COGNITIVE FUNCTIONS IN FIRST-EPISODE DEPRESSION AND RECURRENT DEPRESSIVE DISORDER - Descarga este documento en PDF. Documentación en PDF para descargar gratis. Disponible también para leer online.

Psychiatria Danubina, Vol.27 No.1 March 2015. -

Background: Cognitive deficits in the course of depressive disorders affect mainly memory, attention and the frontal functions.

They are associated with both an earlier onset of symptoms and prolonged episodes. The main aim of the study was to verify the

hypothesis of differences in the effectiveness of cognitive processes between patients with a first episode of depression ED-I and

recurrent depressive disorders rDD.

Subjects and methods: The study comprised 210 subjects: patients with ED-I n=60 and patients with rDD n=150. The

assessment of cognitive functions was based on performance of the Trail Making Test, the Stroop Test, the Verbal Fluency Test, the

California Verbal Learning Test CVLT and the digit span from WAIS-R.

Results: There were no statistically significant differences between the analysed groups in the severity of depressive symptoms.

The negative impact of depressive symptoms on the effectiveness of cognitive functions was observed. The ED-I group recorded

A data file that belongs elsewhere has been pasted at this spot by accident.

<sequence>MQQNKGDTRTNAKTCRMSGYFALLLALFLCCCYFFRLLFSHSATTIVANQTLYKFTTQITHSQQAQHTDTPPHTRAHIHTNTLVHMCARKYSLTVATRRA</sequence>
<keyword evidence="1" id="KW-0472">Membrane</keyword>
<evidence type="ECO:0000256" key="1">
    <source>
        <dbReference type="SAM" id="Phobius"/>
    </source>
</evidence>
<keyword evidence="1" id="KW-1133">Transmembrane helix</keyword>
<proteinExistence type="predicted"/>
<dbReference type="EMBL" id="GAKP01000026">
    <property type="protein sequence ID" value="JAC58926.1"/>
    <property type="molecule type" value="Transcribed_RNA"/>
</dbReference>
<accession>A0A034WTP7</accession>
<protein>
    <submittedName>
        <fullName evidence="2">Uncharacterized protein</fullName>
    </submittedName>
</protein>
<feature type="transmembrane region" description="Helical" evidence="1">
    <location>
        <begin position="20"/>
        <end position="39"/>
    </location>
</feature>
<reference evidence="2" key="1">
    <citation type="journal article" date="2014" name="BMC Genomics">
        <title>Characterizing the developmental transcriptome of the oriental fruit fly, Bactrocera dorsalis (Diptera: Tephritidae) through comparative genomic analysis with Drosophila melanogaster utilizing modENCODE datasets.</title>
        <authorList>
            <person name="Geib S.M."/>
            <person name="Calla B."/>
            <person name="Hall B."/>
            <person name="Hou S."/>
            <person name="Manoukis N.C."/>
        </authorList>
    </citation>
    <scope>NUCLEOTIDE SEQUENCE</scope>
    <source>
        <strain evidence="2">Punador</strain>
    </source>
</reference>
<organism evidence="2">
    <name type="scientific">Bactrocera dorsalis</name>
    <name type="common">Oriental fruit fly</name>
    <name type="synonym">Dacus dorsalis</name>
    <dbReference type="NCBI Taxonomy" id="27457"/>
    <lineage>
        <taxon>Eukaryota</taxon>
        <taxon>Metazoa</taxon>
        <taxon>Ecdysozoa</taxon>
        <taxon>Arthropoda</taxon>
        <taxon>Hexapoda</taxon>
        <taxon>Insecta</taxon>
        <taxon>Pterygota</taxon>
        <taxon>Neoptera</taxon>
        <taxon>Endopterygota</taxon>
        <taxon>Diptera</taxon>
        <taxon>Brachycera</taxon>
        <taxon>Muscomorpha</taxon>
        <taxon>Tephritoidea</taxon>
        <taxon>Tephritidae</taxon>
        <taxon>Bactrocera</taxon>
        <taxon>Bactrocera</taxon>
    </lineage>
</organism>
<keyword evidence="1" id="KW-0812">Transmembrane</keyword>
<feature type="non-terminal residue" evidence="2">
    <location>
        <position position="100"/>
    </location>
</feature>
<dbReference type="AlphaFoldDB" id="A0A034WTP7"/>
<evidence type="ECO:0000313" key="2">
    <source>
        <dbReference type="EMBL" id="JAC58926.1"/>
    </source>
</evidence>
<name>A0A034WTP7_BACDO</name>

better results compared to the rDD group in terms of the speed of information processing, visual-spatial and auditory-verbal memory

and executive functions, auditory-verbal immediate and delayed memory, ability to learn and verbal fluency. The same differences

were observed with respect to the patients from the ED-I group and the patients with the second episode of depression ED-II in the

course of rDD.

Conclusions: There are significant differences in cognitive functioning of patients with a depressive episode and recurrent

depressive disorders. These differences are already visible from the second episode of a major depressive disorder. Memory, verbal

fluency and frontal functions are reduced.

depressive disorders - recurrent depression - cognitive functions

Autor: Monika Talarowska - ; Department of Adult Psychiatry, Medical University of Lodz, Lodz, Poland Marlena Zajączkowska - ; Departme



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